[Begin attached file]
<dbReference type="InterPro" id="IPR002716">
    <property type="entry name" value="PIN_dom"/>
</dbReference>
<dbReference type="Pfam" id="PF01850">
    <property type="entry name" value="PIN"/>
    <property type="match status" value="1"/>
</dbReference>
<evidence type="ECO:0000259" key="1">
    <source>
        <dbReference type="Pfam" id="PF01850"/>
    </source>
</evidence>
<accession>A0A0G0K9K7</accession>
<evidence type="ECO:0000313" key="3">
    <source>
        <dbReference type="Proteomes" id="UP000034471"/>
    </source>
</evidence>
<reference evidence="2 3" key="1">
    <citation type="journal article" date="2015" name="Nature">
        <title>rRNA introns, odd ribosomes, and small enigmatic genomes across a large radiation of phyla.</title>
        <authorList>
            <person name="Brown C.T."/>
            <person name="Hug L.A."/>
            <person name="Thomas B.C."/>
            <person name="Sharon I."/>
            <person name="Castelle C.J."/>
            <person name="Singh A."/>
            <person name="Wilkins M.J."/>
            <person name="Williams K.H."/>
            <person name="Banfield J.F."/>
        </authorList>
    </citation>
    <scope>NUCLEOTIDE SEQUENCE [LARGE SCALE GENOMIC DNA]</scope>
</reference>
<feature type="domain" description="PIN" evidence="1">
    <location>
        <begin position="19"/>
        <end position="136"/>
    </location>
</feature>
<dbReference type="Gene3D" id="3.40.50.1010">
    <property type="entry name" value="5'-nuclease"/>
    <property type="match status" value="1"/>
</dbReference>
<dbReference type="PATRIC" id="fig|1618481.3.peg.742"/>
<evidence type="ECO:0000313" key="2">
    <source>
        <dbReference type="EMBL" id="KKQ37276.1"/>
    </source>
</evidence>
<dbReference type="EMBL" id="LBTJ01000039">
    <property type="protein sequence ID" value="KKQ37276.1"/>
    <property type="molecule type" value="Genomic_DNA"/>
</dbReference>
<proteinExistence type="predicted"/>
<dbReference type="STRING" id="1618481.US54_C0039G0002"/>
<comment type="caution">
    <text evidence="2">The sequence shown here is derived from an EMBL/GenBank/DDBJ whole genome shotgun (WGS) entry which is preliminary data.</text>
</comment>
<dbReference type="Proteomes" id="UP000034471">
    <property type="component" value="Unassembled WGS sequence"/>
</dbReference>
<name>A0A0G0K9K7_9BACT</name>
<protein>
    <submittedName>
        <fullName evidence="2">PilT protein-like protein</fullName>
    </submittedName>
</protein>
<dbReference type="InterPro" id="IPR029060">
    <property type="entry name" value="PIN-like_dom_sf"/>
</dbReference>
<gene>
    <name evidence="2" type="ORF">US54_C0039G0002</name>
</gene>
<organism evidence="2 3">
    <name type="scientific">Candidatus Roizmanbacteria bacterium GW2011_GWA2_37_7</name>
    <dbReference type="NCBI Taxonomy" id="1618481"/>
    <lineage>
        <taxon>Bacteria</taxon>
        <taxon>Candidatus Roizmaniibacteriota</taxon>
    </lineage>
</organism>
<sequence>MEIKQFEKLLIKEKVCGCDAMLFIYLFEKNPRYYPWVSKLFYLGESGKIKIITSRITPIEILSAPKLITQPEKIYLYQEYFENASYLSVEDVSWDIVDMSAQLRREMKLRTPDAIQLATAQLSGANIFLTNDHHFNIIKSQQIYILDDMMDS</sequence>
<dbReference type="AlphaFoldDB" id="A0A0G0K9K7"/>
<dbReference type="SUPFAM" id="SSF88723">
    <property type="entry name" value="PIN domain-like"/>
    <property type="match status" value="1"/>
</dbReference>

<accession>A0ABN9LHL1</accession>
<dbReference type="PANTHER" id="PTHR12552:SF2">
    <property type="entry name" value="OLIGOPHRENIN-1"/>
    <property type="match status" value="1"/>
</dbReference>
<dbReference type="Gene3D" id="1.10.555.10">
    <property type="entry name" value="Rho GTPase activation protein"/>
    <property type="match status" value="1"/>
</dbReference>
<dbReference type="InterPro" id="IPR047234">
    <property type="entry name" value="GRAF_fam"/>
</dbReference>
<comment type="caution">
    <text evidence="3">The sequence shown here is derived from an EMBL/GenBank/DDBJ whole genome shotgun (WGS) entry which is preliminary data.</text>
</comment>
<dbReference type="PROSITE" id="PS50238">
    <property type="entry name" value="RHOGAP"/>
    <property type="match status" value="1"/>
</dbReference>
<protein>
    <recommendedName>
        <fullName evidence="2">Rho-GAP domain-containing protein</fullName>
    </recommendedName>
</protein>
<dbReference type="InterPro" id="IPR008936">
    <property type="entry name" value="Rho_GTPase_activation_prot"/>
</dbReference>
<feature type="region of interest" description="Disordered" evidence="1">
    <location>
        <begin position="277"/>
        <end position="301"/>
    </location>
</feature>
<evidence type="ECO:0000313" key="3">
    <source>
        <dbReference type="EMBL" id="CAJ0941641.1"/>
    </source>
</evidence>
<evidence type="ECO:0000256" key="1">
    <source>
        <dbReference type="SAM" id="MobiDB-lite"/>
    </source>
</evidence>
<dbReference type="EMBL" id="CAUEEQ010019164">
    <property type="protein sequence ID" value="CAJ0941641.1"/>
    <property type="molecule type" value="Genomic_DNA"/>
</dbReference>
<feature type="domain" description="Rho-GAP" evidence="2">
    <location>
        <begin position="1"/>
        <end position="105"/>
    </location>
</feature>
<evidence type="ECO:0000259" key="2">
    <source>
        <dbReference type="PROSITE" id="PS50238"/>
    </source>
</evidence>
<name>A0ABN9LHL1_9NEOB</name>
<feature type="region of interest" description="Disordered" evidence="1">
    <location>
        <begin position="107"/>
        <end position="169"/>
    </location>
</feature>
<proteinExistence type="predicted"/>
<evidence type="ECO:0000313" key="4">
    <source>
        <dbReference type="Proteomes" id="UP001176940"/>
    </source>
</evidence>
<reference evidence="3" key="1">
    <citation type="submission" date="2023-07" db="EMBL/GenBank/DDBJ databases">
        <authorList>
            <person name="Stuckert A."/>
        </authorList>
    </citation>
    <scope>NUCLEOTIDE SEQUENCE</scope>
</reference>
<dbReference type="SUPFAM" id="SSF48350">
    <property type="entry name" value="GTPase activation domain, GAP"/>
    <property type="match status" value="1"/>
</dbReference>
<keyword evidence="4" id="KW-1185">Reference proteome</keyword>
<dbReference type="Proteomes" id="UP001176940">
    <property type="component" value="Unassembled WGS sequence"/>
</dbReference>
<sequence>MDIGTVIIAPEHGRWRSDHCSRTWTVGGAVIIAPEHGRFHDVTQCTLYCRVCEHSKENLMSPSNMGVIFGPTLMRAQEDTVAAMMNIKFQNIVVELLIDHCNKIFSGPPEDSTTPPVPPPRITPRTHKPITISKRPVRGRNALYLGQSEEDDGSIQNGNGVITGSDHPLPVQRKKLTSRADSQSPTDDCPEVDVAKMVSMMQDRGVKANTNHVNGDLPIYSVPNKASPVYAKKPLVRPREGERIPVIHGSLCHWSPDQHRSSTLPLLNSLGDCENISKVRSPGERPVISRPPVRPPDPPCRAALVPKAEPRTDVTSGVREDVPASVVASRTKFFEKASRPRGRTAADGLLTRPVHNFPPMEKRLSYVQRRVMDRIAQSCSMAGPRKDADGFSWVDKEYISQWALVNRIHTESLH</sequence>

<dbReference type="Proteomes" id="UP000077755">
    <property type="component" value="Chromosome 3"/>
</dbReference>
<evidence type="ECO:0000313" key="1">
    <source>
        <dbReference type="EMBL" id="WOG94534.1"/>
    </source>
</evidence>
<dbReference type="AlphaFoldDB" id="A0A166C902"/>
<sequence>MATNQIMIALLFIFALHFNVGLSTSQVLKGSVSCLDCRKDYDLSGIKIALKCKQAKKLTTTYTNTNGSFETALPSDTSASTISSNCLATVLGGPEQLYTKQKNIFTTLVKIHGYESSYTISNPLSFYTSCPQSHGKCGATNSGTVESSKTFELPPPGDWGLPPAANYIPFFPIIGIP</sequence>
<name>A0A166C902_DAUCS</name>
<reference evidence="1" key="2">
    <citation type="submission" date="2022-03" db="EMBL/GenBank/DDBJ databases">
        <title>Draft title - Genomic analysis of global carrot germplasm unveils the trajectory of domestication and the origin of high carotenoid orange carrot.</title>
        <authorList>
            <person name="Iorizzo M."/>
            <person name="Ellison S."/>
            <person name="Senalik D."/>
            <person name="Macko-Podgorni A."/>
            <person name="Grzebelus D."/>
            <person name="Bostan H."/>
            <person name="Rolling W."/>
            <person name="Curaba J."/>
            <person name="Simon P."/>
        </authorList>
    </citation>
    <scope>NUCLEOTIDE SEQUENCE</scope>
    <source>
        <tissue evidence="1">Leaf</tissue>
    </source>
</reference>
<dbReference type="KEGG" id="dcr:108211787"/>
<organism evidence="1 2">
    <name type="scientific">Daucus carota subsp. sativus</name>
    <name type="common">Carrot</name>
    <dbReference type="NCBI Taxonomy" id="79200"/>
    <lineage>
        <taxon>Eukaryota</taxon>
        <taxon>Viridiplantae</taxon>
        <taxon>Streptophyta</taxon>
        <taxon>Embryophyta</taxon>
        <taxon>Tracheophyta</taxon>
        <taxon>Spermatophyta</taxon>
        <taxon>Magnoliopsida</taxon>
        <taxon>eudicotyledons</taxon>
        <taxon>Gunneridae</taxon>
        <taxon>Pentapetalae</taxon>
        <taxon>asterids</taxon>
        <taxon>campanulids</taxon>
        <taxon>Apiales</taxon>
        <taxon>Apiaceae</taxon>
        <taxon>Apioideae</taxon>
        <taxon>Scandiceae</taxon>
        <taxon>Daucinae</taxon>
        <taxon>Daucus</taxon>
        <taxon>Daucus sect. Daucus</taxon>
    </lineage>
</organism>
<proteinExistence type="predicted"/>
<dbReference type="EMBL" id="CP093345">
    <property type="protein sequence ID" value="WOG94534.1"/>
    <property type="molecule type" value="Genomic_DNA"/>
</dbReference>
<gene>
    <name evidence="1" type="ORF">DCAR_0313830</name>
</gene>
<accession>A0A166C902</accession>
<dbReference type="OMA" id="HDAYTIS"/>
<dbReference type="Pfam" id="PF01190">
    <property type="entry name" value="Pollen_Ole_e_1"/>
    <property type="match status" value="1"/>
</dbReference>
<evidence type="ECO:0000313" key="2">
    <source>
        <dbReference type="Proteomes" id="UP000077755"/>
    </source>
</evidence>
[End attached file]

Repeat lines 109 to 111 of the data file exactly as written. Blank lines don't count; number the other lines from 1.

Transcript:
<protein>
    <recommendedName>
        <fullName evidence="2">Rho-GAP domain-containing protein</fullName>